Thursday, April 15, 2010

Wine! It's What's for Lunch

I had my first experience with the three-martini lunch today, except that there were no martinis involved.

It started innocently enough with lunch plans to meet a girlfriend at Bistro 27.

On the walk over, I ran into my Whiskey Wednesday buddy (who, sadly, no longer resides in J-Ward) but it provided plenty of catch-up talk about Against Me! and good Mexican in Carytown.

It's weird how we run into each other as much, if not more, than when we lived a block and a half apart.

So, on to the Bistro 27 experience.

First of all, let me state for the record that Carlos is one of my favorite chef friends in all of RVA.

He always produces amazing food and he always makes time for stellar conversation and insider insight; that he's devastatingly handsome doesn't hurt, either.

Because of my whiskey friend delay, my perennially tardy friend was already in place at the bar when I arrived, a highly unusual circumstance, since she's known for her lack of punctuality.

The server was just pouring her glass of vino verde when I arrived.

Since we were the only bar customers, I made it easy for her and just ordered the same.

No one should have to work too hard on a Thursday afternoon this beautiful.

Before we could even order, Carlos presented us with a gigantic bowl of mussels in a tomato/herb broth with fresh-out-of-the-oven sundried tomato focaccia.

Perhaps he thought we needed something to wash down with our vino verde, but whatever the reason for his generosity, they were scrumptious.

For lunch I had the Gorgonzola chicken salad and friend had the Mediterranean wrap (enormous, btw) and sweet potato fries.

We were smart to lay down a base because Carlos was happy to have, in his words, "two beautiful women at my bar," and things quickly devolved from lunch to an afternoon wine party, complete with wine reps dropping by and assorted other vendors coming in, joining in and moving on.

Like any good party, a rotating guest list makes for the best possible conversational possibilities.

Carlos had a brilliant idea for restaurant recycling, an especially critical issue since the city doesn't pick up commercial recycling.

His proposal was to work out an arrangement to use a couple of the city recycling trucks at off times once a week to collect restaurant recyclables, which would then be taken to one of the stations that process them.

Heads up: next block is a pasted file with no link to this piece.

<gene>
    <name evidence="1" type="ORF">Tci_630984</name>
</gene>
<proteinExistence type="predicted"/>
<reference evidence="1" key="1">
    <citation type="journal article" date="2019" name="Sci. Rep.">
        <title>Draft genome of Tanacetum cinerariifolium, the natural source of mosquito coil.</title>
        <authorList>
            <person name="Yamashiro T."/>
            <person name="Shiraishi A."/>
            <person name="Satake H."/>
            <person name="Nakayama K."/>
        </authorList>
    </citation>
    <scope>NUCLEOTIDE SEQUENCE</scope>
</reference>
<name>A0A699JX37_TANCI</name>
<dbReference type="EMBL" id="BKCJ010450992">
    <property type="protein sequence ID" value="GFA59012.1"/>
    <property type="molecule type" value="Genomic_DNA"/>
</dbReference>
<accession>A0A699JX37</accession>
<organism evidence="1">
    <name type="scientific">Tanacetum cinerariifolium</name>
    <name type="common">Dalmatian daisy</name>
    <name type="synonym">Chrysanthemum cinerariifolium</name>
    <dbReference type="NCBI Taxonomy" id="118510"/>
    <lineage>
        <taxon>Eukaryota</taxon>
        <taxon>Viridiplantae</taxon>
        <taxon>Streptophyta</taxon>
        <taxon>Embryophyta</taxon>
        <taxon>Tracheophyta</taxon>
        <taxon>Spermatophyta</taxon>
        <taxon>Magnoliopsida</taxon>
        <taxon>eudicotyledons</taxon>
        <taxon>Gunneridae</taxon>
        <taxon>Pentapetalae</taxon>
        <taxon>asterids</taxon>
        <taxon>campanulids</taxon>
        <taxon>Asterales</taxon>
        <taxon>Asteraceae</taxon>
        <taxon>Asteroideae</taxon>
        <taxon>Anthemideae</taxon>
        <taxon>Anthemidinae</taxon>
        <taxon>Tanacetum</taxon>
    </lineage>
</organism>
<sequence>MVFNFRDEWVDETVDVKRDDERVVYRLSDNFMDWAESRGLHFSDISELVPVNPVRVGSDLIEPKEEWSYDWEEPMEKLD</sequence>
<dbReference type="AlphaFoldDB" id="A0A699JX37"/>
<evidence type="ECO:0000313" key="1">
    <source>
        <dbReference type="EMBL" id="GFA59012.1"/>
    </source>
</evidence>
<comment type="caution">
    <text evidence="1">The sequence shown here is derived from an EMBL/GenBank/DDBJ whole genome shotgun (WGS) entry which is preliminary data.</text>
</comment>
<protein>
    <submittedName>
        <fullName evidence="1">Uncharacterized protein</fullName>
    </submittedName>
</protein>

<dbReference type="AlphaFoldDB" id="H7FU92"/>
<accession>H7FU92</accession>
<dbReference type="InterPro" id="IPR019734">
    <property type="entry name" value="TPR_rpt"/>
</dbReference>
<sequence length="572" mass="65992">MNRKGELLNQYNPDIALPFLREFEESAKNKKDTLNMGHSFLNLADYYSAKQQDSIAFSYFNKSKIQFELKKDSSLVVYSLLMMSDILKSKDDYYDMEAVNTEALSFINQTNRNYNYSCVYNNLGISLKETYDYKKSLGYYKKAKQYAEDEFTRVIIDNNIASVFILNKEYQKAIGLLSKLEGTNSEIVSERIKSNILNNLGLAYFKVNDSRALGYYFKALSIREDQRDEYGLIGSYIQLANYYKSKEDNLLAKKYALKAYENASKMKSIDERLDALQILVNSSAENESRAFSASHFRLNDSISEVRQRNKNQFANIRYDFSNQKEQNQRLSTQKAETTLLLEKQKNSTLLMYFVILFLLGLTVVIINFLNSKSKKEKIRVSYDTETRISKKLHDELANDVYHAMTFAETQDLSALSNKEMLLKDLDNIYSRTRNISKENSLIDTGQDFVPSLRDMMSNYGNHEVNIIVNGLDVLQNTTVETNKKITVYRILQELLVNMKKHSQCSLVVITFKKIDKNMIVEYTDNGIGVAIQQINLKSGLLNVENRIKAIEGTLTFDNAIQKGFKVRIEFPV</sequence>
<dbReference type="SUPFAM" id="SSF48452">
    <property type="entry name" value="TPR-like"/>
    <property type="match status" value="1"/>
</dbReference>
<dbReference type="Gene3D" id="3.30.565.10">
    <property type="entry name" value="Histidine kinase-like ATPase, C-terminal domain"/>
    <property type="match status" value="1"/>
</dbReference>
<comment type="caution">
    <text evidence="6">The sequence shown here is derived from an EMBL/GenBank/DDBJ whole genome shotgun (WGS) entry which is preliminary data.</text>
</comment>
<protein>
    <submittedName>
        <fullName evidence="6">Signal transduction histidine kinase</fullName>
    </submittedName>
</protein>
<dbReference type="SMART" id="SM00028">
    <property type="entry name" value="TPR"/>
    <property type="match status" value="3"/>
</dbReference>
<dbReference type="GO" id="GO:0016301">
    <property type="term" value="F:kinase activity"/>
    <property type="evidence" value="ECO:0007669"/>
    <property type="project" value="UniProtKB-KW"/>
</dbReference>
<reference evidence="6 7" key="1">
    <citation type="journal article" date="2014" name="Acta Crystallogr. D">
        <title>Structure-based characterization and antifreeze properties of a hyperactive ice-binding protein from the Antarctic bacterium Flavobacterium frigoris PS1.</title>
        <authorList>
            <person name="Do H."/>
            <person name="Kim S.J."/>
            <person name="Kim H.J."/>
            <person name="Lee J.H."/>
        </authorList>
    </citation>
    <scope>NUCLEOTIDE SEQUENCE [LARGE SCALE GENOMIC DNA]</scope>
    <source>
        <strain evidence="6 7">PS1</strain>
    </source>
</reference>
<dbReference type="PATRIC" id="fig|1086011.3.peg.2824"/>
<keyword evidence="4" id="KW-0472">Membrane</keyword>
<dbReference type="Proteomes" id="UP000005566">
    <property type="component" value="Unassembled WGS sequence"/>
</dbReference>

Any proceeds from the abundance of glass and cardboard donated would go directly to the Central Virginia Food Bank.

As it is, many restaurateurs don't recycle because of the hassle of taking it to a site, so it sounds like a win/win situation (Portland or San Fran-like, even).

Thoughts from the peanut gallery?

My friend is dating someone, but tonight she has a date with someone else entirely, so we spent a fair amount of time discussing the male/female dynamic and how it plays out.

Carlos and I shared tales of marriage and our preference for being in a committed relationship rather than loose in the dating world.

Of course, there was a fair amount of finger-pointing at the opposite sex for the foibles that tangle us up in less-than-satisfactory relationships, but all in good fun.

Also on the table were the changes in 27's menu for the upcoming warm weather season. I was ecstatic to hear that he'll be adding the Bobo de Camarae, drooled over here, to his summer menu and, best of all, in an appetizer portion. Hallelujah!

This dish must be experienced and now anyone will have that opportunity to experience a true Brazilian dish with its African influences.

He told us about other Brazilian additions for the summer, but I'll leave you to discover them on your own.

I love that these dishes he usually only makes for his family are now available to the non-Brazilian masses (read: me).

Lest you think the abundance of wine limited us to only sex and restaurant talk, one of the most satisfying discussions of the afternoon was about the loss of childhood and the delay of the maturation process.

Not one of us could make an argument for the majority today having their act together by age 30.

How is it we have 12-year olds who are going on 25 and 28-year olds still trying to figure out life's basic requirements?

We didn't have an answer.

If I've made 27 sound like a great neighborhood joint where you'd want to hang out, it's because it is.

If you don't believe me, check out their Ste. Michelles Estates wine dinner next Thursday.

The last wine dinner I went to there was also five course (and the courses are generous, so pace yourself), presented by Bodegas Carrau (I'm still coveting my last bottle of the Tannat for a very special occasion) and this one is an even better deal.

It's only $55 and that's all-inclusive.

You will be full, you will be loopy and you will take food home. Just sayin'.

But I digress.

After a nearly four hour lunch, it occurred to my friend that she had a date to prepare for and, while my plans don't involve a date tonight, they do involve a music-loving friend, dinner, multiple bands and a meet-up with a favorite girlfriend afterwards.

Time to get cleaned up and exit the Ward for a while.

Should you care to check back, full report to come.


  1. Sometimes my reaction to your adventures fall somewhere between a touch of envy, and exhaustion at the idea of being out and about so much knowing your increasingly busy demands:

  2. Well, I don't have a boyfriend to take up my free time, so I have more availability than attached types.
    I hope the envy and exhaustion equal out to vicarious enjoyment when you're reading, though.